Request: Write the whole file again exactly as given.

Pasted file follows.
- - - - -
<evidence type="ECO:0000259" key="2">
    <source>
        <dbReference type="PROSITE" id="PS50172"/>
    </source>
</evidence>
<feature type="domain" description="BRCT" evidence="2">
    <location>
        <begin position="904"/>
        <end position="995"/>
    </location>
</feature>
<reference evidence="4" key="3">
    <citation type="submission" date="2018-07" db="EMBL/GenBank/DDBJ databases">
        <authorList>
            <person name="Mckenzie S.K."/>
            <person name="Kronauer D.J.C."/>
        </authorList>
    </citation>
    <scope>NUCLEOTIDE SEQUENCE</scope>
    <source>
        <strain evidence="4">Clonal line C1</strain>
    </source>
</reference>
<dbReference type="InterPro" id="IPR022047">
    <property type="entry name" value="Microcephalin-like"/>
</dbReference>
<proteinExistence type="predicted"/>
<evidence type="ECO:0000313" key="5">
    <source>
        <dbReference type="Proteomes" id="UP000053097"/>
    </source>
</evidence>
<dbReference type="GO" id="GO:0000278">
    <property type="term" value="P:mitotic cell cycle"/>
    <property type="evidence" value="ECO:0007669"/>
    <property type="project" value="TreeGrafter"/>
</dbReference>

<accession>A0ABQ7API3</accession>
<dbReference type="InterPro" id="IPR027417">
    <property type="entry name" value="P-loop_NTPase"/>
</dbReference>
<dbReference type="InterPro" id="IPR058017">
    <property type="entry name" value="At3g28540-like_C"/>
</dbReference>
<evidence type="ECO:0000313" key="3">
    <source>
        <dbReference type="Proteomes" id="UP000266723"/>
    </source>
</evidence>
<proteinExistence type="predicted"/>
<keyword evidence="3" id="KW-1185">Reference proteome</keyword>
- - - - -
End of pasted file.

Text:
<evidence type="ECO:0000259" key="2">
    <source>
        <dbReference type="PROSITE" id="PS50172"/>
    </source>
</evidence>
<feature type="domain" description="BRCT" evidence="2">
    <location>
        <begin position="904"/>
        <end position="995"/>
    </location>
</feature>
<reference evidence="4" key="3">
    <citation type="submission" date="2018-07" db="EMBL/GenBank/DDBJ databases">
        <authorList>
            <person name="Mckenzie S.K."/>
            <person name="Kronauer D.J.C."/>
        </authorList>
    </citation>
    <scope>NUCLEOTIDE SEQUENCE</scope>
    <source>
        <strain evidence="4">Clonal line C1</strain>
    </source>
</reference>
<dbReference type="InterPro" id="IPR022047">
    <property type="entry name" value="Microcephalin-like"/>
</dbReference>
<proteinExistence type="predicted"/>
<evidence type="ECO:0000313" key="5">
    <source>
        <dbReference type="Proteomes" id="UP000053097"/>
    </source>
</evidence>
<dbReference type="GO" id="GO:0000278">
    <property type="term" value="P:mitotic cell cycle"/>
    <property type="evidence" value="ECO:0007669"/>
    <property type="project" value="TreeGrafter"/>
</dbReference>

<accession>A0ABQ7API3</accession>
<dbReference type="InterPro" id="IPR027417">
    <property type="entry name" value="P-loop_NTPase"/>
</dbReference>
<dbReference type="InterPro" id="IPR058017">
    <property type="entry name" value="At3g28540-like_C"/>
</dbReference>
<evidence type="ECO:0000313" key="3">
    <source>
        <dbReference type="Proteomes" id="UP000266723"/>
    </source>
</evidence>
<proteinExistence type="predicted"/>
<keyword evidence="3" id="KW-1185">Reference proteome</keyword>